4 Easy Steps to Making Every Short Putt
With Quail Hollow set to host the PGA Championship in 2017, the Wells Fargo Championship will be a prelude to what we can expect to see in Charlotte, NC two years from now. This annual event continually has one of the strongest fields of the year and all eyes will be watching the leaderboard to see who best handles the treacherous, new bermuda greens, the closing holes commonly referred to as the “green mile”, and this overall tough test of golf that Tom Fazio has improved and toughened up in recent years. With that being said, consistently making putts inside of the 3-4 foot range is of utmost importance in any major championship, golf tournament, or recreational round. To consistently make all of your key putts be sure to follow these four keys steps below:
1. Practice with a Purpose
One of the most neglected aspects of many amateur golfer’s games is putting in quality time with the flat stick. All too often, most players head directly to the practice range, hit a couple of wedges, a few irons, and then spend the rest of their practice time hitting driver after driver with no focus or plan in mind. One great training aid which many tour players, including Phil Mickelson can be seen using before events is the Pelz Putting Tutor. This tool will not only help you square your clubface at impact but also help improve your green reading, speed, and overall confidence. More importantly, it will give you a sense of purpose while you are working on your stroke.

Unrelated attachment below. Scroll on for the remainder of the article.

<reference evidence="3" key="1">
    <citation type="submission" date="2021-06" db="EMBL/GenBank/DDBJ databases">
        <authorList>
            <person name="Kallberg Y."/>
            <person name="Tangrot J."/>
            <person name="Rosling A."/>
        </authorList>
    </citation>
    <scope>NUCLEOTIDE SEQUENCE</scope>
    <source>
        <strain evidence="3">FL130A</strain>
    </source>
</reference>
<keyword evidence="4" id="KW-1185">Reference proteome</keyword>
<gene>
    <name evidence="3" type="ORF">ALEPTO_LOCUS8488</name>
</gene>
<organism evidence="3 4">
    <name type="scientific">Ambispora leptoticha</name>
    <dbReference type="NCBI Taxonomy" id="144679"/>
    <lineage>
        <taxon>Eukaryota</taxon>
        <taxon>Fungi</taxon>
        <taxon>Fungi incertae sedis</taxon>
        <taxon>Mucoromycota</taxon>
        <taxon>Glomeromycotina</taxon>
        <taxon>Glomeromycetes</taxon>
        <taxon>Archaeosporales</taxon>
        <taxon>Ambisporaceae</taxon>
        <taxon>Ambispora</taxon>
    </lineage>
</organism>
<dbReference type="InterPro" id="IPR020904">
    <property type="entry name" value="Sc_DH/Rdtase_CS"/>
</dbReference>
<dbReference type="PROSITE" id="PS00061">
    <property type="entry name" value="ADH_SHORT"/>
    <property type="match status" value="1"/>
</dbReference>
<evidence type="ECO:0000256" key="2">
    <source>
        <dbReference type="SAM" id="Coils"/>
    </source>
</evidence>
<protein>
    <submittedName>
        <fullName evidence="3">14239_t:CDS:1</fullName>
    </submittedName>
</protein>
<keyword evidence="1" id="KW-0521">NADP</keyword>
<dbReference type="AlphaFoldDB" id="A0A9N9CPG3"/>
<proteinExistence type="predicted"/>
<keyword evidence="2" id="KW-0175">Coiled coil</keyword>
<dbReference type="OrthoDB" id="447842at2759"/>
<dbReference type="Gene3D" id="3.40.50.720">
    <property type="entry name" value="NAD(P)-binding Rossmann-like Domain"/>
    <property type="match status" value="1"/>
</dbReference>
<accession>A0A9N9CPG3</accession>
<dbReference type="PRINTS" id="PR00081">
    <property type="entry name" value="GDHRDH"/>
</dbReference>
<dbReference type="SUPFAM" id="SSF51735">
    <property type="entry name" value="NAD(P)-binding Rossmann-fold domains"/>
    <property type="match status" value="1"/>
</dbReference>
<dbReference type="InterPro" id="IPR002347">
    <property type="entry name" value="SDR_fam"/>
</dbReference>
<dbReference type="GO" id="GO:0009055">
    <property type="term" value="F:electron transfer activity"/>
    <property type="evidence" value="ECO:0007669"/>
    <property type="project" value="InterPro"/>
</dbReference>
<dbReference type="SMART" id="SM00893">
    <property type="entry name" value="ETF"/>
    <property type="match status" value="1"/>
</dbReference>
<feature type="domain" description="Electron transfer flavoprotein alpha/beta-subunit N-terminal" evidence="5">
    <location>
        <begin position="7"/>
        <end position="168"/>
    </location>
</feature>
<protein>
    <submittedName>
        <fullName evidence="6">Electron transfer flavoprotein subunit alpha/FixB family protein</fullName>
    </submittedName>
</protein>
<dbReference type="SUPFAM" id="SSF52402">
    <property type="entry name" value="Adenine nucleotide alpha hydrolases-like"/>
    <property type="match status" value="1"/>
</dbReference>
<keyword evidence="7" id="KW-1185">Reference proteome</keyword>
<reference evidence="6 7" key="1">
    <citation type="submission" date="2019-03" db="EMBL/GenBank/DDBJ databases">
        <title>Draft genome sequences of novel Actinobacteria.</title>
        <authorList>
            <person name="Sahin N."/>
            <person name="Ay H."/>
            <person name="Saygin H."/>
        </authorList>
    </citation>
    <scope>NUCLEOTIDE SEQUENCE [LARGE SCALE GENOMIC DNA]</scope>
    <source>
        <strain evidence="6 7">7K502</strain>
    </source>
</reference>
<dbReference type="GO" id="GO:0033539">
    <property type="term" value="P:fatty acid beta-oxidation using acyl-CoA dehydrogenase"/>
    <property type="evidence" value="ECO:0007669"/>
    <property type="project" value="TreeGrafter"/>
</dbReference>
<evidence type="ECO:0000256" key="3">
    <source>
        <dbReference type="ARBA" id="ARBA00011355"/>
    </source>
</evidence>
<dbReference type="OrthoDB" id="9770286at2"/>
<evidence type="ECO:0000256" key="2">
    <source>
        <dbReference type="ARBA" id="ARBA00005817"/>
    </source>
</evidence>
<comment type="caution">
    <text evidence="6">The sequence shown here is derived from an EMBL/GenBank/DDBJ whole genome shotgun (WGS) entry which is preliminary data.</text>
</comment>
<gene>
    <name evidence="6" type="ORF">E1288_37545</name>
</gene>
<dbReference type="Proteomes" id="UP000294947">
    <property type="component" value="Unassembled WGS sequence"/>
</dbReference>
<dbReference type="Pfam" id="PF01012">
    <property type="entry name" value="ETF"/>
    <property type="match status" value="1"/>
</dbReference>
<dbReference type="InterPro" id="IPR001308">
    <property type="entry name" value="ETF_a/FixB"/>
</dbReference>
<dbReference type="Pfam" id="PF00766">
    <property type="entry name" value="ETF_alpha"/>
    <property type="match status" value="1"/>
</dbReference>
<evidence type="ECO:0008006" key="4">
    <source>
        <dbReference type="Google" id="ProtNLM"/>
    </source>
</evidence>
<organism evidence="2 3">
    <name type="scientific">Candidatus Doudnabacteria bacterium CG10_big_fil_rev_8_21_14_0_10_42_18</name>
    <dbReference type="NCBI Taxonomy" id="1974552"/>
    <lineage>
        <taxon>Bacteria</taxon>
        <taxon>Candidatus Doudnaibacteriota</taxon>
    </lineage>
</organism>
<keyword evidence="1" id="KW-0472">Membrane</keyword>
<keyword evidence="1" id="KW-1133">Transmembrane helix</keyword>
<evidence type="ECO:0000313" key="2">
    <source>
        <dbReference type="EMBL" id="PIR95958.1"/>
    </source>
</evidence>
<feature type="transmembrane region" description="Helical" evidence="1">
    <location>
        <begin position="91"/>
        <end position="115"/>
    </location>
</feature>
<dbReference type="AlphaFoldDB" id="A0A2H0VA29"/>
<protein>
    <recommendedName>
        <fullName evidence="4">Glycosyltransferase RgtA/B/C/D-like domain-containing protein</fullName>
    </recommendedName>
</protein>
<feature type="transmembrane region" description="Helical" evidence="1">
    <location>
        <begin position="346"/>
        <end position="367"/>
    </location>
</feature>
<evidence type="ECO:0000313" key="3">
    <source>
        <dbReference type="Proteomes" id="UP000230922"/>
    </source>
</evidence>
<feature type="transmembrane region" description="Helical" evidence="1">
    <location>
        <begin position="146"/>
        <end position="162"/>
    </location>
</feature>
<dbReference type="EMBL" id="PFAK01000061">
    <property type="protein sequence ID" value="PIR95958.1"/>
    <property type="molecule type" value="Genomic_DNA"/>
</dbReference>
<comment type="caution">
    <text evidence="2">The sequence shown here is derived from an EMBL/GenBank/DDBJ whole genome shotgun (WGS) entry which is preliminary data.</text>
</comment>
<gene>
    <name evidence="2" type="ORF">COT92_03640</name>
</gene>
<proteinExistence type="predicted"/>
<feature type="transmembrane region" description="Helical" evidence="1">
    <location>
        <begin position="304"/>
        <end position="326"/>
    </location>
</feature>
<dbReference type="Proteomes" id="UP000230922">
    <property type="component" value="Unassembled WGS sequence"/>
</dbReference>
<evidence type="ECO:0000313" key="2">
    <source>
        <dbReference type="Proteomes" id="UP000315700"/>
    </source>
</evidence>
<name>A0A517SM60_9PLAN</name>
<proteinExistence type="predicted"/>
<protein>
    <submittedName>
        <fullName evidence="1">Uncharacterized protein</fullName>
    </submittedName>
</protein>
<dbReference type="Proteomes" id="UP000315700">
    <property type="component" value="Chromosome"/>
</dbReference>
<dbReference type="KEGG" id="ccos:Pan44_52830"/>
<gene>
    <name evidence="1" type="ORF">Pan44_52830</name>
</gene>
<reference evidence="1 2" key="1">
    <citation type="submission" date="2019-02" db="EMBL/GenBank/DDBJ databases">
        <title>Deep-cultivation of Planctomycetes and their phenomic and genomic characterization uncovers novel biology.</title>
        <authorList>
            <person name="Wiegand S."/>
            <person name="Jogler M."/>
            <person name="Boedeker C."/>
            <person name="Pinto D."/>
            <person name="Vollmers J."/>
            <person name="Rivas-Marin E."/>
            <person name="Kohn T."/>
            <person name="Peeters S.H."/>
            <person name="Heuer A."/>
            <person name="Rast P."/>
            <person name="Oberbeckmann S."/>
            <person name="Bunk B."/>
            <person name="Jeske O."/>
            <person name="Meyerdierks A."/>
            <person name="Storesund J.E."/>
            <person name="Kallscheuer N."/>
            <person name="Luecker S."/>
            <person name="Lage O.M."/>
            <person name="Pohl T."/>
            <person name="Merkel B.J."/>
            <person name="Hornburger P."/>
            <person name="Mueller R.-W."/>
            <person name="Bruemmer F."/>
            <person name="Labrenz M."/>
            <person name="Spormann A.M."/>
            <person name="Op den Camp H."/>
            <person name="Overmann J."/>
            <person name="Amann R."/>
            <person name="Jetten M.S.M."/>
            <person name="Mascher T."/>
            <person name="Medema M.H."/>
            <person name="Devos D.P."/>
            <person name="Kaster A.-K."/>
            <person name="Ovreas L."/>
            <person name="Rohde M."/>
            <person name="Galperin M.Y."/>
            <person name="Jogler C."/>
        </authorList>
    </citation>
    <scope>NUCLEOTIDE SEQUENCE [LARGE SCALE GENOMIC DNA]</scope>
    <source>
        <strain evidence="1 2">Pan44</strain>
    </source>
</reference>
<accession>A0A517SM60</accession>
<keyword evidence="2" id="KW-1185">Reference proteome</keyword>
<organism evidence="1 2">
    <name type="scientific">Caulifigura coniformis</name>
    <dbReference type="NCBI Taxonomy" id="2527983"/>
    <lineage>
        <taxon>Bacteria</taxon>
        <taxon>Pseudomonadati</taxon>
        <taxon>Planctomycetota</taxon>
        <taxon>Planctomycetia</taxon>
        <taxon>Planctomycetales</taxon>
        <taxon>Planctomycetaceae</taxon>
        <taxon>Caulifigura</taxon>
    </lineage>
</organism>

2. Accelerate through Impact
One thing all good putters have in common is that they accelerate the clubhead through impact. The surest way to miss short putts is to decelerate at impact and not make an assertive, confident stroke at impact. When players decelerate, the clubface is typically open through impact causing a miss below the hole and to the right since the ball is coming off of the toe of the putter. When this happens, you never give yourself a viable chance to make the putt because it doesn’t stay hole high for the duration of the putt – thus giving it no shot of it dropping in.
3. Visualize the Putt and Commit to the Line
Watch any good putter like Phil Mickelson or Jordan Spieth and you’ll notice that they don’t get overly technical with their stroke. Instead, they visualize the putt, commit to the line, and let it go. Having touch around the greens is of utmost importance and when you get too technical, you’ll stifle your creativity and ability to visualize making putts. Also, as your stroke gets overly technical you’re more susceptible to losing feel which will result in longer lag putts – going from the 3-4 foot range to the 6-7 foot range.
4. Be Confident
Nothing is harder to recover from than losing your confidence on the putting green. By putting in more time on the practice green and practicing the right way you’ll develop a confidence on those testy, short putts that you’ll need to make under pressure. Put your time in on the practice green and practice the correct way! When the time comes to make a 4-footer to win a big match, all of the time you dedicated to the flat stick will pay off as confidence runs through your veins.
Follow these tips and you will find yourself in better position to score!
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